The Indian National Congress headed by Pandit Jawaharlal Nehru as Prime Minister, ‘solved’ the problems of job creation and land distribution by creating huge Public Sector Organizations run by bureaucrats who knew as much about running a commercial operation as I know about flying a plane. The purpose was to create jobs. Not manufacturing efficiency, quality or innovation. And that purpose was achieved by employing at least three people to do the job of one. Worker friendly legislation made it a crime even to frown at a worker who didn’t – hold your breath – work. Trade unions became very strong, backed the political party which made the rules and later became the arbiters of power themselves. As long as nobody asked questions about efficiency, productivity, quality or profitability this completely impossible system continued and Nehru and his successors were able to ‘show’ how they were delivering on the promises made during the Independence Struggle. Nobody asked, ‘How long can this continue?’ It didn’t, as we shall see.

Land distribution was also handled in the same way through legislation which abolished the Zamindari system (feudal system where one person owned the land which was tilled by tenant farmers who were in many if not most cases, bonded laborers) and introduced the Land Ceiling Act. What happened was that large land holdings were divided up into small plots and given away to the tiller. Sounds so nice and cuddly but with it came the problem that the small owner – the erstwhile tiller – had neither the capital for inputs nor the knowhow about cultivation. He had been a poorly paid worker who did what he was told. Suddenly he became a land owner. So two things happened. Land which had been previously cultivated and yielded good crops, lay fallow and barren and the new ‘land owner’ went to work on a construction site in a city as a manual laborer; since that was the only marketable ‘skill’ he had. Others, many if not most of the new ‘land owners’ went back to the old owners and handed in their papers and said, ‘Please give me my job back and you can have the land.’ So officially they remained owners on paper. But the old status quo of the land owner returned. Militancy also came into being with some of the newly liberated bonded laborers wanting to keep their land and till it. Old owners tried to throw them out with the help of the police and the Naxalite Movement was born.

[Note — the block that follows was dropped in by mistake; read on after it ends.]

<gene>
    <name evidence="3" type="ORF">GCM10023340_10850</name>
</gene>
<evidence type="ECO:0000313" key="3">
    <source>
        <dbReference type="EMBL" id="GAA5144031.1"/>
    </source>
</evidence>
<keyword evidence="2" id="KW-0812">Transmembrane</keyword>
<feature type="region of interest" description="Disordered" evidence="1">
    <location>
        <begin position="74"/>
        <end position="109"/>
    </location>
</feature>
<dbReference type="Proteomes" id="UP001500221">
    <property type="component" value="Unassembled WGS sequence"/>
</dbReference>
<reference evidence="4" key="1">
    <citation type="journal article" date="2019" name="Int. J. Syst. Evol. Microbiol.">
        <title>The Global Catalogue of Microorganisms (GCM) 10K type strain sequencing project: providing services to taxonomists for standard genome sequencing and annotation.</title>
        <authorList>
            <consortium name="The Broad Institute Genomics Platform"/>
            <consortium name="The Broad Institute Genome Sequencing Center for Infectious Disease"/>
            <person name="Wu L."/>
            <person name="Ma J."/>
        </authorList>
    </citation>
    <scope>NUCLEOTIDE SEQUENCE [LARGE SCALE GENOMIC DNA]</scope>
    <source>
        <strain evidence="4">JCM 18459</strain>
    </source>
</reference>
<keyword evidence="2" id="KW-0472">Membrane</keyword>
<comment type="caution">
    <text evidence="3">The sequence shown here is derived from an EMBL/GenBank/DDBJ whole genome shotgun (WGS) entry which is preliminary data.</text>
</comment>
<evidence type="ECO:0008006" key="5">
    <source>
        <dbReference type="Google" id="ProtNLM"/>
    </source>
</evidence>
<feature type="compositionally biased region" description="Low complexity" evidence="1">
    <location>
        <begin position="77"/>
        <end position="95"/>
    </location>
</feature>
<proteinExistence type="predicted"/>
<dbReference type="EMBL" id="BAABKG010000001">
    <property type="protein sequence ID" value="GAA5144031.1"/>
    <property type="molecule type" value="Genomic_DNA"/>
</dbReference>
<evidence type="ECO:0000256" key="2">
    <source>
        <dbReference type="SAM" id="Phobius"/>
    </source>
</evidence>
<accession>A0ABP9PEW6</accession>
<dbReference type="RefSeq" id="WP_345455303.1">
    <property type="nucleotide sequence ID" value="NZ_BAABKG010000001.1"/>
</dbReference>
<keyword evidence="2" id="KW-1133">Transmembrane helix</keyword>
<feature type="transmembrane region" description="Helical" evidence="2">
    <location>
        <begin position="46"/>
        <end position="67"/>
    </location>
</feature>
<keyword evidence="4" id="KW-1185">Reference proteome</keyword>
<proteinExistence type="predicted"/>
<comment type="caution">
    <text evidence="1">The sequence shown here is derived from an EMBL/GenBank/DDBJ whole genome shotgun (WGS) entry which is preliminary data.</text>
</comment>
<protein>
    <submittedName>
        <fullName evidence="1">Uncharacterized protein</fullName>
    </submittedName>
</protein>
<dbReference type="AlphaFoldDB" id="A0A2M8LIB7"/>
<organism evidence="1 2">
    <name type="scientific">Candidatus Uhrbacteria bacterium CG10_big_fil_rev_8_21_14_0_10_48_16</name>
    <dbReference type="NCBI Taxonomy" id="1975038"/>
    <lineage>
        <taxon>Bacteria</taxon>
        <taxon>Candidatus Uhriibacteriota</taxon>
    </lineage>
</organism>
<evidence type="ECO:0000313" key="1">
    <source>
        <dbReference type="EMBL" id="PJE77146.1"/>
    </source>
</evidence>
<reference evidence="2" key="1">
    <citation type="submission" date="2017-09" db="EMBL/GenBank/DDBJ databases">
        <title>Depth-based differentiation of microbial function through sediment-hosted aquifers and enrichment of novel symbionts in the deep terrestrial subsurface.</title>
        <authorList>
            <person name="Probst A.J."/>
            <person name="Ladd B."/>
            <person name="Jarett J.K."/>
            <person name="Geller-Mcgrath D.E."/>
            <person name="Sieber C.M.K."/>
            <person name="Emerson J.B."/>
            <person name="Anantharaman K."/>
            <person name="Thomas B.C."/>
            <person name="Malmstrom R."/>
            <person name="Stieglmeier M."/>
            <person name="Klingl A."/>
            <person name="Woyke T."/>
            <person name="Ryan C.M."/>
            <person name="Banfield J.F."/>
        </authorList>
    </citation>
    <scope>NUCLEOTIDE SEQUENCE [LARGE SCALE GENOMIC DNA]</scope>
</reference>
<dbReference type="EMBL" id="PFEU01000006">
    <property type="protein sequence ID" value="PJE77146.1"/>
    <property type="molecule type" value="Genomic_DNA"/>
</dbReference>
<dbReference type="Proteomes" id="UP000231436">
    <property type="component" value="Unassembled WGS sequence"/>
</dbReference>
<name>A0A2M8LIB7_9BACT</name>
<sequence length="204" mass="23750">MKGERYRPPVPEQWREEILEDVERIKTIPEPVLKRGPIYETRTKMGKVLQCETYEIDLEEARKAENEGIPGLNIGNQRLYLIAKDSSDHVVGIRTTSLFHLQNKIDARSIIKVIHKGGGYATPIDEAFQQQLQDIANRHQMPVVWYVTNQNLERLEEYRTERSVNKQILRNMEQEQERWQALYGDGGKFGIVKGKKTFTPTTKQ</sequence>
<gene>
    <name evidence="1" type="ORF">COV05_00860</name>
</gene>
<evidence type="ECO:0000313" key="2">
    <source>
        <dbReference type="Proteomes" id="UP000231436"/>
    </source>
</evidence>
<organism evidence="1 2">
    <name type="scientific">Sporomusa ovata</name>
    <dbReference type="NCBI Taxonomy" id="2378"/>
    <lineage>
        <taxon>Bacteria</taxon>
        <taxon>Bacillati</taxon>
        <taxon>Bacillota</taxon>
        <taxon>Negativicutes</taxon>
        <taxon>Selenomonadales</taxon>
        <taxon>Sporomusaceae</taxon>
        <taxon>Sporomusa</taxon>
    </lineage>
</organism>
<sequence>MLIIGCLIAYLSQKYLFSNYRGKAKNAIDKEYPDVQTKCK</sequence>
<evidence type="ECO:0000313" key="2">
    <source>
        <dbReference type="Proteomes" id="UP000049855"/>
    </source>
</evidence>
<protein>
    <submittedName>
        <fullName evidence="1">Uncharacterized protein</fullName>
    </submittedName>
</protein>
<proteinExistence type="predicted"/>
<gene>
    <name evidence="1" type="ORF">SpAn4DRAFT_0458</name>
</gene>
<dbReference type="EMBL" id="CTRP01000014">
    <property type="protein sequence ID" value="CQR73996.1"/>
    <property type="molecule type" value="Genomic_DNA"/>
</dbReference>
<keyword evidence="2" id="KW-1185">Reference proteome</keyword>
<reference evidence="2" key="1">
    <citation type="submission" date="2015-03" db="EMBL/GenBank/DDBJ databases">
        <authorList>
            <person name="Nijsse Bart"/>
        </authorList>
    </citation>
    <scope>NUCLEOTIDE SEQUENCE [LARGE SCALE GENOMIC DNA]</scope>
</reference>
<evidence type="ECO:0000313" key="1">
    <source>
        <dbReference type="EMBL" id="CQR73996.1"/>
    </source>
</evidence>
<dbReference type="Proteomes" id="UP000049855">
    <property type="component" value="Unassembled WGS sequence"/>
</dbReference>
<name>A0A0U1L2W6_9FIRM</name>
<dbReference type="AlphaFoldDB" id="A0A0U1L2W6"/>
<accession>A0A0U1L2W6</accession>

On the industrial front, Public Sector Corporations reached their size of self-implosion and simply got too unprofitable to run. Government ran out of money to pay salaries and mandatory increments. Labor laws originally created to protect the worker became means of encouraging non-productive behavior. Unions went over the top and in states likes Kerala and West Bengal literally paralyzed business and industry. Voting-in another party did nothing to change the situation. Finally, Government brought in what they called ‘Liberalization’ – liberating themselves from their false promises. The back of the trade union movement was broken. Today there are no unions in the entire IT and ITES industry in India. Privatization of many areas took place. Manufacturing became more efficient but the ranks of the unemployed increased. Problem still not solved. In India what helped was the intrinsic entrepreneurial nature of the Indian which resulted in a lot of small and medium enterprise happening all over. Credit became easier to get with nationalization of banks. And the strong family system helped to keep people alive and kicking.

Huge numbers of Indians went to work in Gulf countries and their inward remittances supported their families. Indians by nature are fatalistic and not militant and so no major public unrest happened though public misery is all too visible. We’re far from being out of the woods because we are now going on the track of fast becoming an oligarchy – with too many millionaires and too many poor people. And the future looks bleak, especially for the poor.

Naxalite militancy is on the increase though not in cities yet. Crime is rampant though since the media is the mouthpiece of the establishment, goes unreported. Rampant farmer suicides are one major indicator of a very sick society. Corruption at an unprecedented scale is another. From being something that existed quietly and was indulged in clandestinely, corruption is now an aspirational goal, indulged in totally without shame. The industrialist – politician – bureaucrat nexus is working very well to corner resources for the few at the expense of the many. Fear rules and life is cheap and easily lost.

India is a notoriously corrupt country, with Transparency International giving it a rank of 76/168 (USA is 16/168) where crony capitalism thrives (On the World Bank Groups “ease of doing business index”, India is 130/168 and the USA is 7/168) and where inequality reins with extreme poverty (GINI index of 33.9, along with a HDI rank of 135/168).  India is also a thriving democracy.  All of these things combine into the one obvious conclusion:  one of several established parties compete on the best way to manipulate elections using money and muscle-power. (Source: